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Friday, December 6, 2013

Post-Nuptial Agreements and Stay-at-Home Moms

There are many reasons why a career woman chooses to become a stay-at-home parent, though most anticipate that at some point, they will return to the workforce. 

However, what many who have walked this path are now finding is that re-entry into the work world isn't as smooth as they had anticipated. Matters can become especially thorny when the precursor for that re-entry is a divorce filing. Not only did many of these individuals fail to account for the possibility that their marriage might crumble, they didn't factor in the major financial blow that a break from the paid workforce would deliver in the long-term. Their skill sets are often dated. Their contacts are rusty. There is a gaping hole in their resumes and their opportunities have shrunk significantly. 

 A post-nuptial agreement can often address such financial sacrifices made by one spouse. Those assisting a spouse with an advance degree, such as a medical degree, may also benefit, as well as those who are starting a business together. 

Most are familiar with the pre-nuptial agreement, drawn up just prior to marriage. However, the post-nuptial agreement is gaining in popularity. It was recently given a fair amount of ink when media mogul Rupert Murdoch and his wife, Wendi Deng, divorced. The pair had several post-nuptial agreements. 

But such contracts aren't solely for high-income wage earners. In fact, it's something more couples should consider. While such a move may seem out-of-line to a couple starting a family together, it's important that the stay-at-home spouse consider the  financial ramifications he or she could face if the union fails. 

Economists estimate that the average stay-at-home mother will lose roughly $1 million of income over the time devoted to their children. That includes not only the loss of wages, but also the 401(k) contributions and the accumulation of Social Security benefits. 

A recent New York Times article referred to the decision of career women to stay-at-home with their young children as "opting out." The article highlighted how a number of these women, highly successful in their own right before the decision to stay at home with young children, are now struggling financially in the wake of collapsed marriages. While their husbands went on to continue rising the corporate ladder, many former stay-at-home mothers re-entering the workforce find they must accept mid- or low-level positions, even when they once held senior titles. Often, their incomes are only a fraction of what they earned before they left.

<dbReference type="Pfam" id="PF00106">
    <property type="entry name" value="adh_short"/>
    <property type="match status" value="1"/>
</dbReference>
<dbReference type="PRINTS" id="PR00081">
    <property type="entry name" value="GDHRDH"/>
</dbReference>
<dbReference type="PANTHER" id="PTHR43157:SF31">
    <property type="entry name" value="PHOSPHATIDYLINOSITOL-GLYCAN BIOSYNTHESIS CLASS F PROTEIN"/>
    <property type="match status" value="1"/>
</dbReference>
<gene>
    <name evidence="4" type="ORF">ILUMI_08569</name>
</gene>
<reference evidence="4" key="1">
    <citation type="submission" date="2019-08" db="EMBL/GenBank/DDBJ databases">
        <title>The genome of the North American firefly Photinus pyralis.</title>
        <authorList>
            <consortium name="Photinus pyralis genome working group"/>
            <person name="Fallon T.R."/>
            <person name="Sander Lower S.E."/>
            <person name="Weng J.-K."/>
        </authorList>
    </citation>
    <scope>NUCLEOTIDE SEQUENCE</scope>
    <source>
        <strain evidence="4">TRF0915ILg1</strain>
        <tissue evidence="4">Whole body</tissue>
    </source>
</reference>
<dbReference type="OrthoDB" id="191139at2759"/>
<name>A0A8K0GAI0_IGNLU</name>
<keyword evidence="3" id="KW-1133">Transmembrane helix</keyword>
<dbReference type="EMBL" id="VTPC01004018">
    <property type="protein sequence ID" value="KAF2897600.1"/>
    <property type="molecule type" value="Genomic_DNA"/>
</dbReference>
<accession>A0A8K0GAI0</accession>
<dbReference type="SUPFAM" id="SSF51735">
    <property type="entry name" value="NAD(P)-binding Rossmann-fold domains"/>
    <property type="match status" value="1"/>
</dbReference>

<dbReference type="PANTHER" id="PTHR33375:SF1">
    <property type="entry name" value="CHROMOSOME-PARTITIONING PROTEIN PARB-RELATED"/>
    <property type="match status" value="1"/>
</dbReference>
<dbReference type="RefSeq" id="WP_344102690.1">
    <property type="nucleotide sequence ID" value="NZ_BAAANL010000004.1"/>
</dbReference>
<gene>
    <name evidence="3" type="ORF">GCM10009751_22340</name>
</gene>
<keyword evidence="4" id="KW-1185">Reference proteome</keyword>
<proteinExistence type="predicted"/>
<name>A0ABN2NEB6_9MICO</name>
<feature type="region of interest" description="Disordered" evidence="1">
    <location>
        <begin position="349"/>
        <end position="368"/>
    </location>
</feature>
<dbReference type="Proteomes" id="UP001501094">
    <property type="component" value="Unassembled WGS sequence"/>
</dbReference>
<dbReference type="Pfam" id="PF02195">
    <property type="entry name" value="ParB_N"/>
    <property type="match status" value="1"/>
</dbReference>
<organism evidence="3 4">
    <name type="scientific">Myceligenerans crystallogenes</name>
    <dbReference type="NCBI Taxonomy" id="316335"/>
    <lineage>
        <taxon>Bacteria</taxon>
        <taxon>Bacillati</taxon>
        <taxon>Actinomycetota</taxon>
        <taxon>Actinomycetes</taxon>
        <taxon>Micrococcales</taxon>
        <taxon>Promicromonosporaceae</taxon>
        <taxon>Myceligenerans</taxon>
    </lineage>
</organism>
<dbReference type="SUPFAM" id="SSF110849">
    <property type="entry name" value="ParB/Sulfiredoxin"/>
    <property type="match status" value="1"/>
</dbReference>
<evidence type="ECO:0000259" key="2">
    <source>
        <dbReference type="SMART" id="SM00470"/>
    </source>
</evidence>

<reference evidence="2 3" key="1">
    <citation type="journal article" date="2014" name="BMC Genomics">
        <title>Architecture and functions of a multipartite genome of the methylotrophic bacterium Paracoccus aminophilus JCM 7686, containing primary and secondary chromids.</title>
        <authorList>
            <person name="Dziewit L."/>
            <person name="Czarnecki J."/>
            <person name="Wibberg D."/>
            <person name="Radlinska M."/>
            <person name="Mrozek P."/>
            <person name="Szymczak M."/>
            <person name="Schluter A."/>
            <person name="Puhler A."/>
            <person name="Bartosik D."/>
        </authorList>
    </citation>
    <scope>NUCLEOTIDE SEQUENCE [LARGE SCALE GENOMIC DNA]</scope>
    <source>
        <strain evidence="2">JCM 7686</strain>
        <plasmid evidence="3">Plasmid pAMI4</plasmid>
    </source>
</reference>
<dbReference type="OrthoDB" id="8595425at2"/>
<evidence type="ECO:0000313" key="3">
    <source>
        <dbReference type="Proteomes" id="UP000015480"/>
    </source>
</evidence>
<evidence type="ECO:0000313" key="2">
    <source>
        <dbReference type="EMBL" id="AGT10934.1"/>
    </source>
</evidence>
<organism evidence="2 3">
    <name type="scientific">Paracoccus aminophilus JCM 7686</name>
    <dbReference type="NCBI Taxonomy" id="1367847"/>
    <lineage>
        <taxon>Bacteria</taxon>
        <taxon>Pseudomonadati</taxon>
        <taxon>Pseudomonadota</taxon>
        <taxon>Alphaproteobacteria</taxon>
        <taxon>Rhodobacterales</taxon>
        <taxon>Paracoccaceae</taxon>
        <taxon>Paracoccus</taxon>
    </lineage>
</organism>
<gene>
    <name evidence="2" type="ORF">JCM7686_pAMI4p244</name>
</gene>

In the end, these women are getting the short end of the stick. Many times, women are stepping out during what would otherwise be the peak years of their career. That's a major sacrifice, although one that is sometimes not as well-acknowledged by spouses - or the courts. 

A post-nuptial agreement serves as a kind of insurance policy for the spouse who is opting out. Theoretically, if you step out of the work force for a period of 10 years, you may never be able to recoup what you've lost. At least with a post-nuptial agreement, you can be assured of a more secure financial future, as your spouse will have less room to argue against the value of your contribution. 

That's not to say that stay-at-home parenthood isn't worth it. After all, your children are only little for a short time, and those early years pass quickly. There is indeed great value to investing your time and energy on them.

However, understand that the arrangement may shift the entire framework of your marriage, and perhaps not for the better. Working through this together may make you stronger as a couple. Or it may not. Either way, you should be prepared. 

If you are contemplating a post-nuptial agreement or divorce in New York City, call our offices at (718) 864-2011.

Additional Resources:

The Opt-Out Generation Wants Back In, Aug. 7, 2013, By Judith Warner, The New York Times

More Blog Entries:

Divorce in the Courts vs. Divorce Within the Religious Community, Nov. 24, 2013, New York City Divorce Lawyer Blog


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